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Linux lacks any clear-cut system for determining which is the most popular or the best distribution, or which desktop environment is used more than others. That may be one of the major frustrations among Linux developers trying to spread the word about adopting the Linux desktop instead of Microsoft Windows or Apple's OS X.
Linux, like the countless denominations of religions, is a product of technology, ideology and endless options. Unlike its competitors, the Linux OS is not sold. It just is available to those who know about it.
In our connected world where most people use the Internet probably the best metric we could get would be which distros are accessing web sites. Ideally we could get those numbers for the most popular web sites and that would give a pretty good reflection on what is being used on the desktop. We do have those numbers from Wikimedia, which includes Wikipedia, the fifth most popular website:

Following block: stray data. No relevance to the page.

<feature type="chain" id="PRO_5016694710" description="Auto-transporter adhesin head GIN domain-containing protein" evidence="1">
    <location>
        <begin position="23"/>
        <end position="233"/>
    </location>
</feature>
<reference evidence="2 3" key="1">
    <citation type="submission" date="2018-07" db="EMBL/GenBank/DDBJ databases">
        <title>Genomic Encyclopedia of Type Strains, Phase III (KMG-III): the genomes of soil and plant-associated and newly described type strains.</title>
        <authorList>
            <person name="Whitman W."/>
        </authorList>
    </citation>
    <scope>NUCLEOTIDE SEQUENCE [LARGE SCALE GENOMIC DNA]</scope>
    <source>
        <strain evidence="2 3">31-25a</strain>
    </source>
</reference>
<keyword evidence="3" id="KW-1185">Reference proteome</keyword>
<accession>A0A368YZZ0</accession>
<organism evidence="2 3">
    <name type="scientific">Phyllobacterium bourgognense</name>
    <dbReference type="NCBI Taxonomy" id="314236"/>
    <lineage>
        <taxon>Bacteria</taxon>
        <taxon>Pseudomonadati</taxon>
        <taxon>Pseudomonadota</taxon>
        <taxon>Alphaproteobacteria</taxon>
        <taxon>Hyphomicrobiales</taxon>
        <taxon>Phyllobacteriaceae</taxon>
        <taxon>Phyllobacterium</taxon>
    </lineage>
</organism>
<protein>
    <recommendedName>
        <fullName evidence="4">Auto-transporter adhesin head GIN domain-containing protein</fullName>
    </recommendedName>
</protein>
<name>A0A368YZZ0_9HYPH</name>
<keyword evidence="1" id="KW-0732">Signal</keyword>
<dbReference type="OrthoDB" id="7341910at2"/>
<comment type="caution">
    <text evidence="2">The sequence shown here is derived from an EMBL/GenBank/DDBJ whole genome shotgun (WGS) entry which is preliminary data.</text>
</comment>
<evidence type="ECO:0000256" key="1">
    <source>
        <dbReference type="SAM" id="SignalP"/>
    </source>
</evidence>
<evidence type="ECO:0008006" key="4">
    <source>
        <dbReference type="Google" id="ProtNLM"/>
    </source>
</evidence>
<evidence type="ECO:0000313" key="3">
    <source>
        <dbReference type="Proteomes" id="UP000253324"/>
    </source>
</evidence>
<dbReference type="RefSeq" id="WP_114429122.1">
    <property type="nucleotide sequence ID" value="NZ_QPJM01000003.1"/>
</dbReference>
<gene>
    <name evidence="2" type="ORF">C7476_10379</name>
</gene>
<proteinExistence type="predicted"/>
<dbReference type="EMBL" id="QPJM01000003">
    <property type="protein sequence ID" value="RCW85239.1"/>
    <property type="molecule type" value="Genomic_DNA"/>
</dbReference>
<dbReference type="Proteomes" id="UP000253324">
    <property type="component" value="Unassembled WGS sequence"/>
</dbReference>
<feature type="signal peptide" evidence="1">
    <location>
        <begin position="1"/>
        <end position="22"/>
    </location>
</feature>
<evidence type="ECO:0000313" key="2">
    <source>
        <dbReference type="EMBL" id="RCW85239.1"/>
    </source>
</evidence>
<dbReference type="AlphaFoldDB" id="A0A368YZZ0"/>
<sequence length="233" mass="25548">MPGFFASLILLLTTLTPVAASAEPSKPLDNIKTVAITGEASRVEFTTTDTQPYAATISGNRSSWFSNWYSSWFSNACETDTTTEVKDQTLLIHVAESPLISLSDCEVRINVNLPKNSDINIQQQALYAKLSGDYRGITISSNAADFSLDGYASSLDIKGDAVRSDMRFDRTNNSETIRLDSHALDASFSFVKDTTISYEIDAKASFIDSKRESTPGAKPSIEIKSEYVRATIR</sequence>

I think that provides a really good indication of what platforms are being used in the real world. Sure, some users spoof their User Agent string, but I would guess that would be a statistally insignificant number that has an equal effect across desktops.
Obviously everyone doesn't use Wikipedia, and ideally we could get an even more accurate number if we could get similar statistics from Google and Yahoo.
Even so, I think these numbers are a lot closer to the true platform use than either download numbers or Distrowatch page-hits.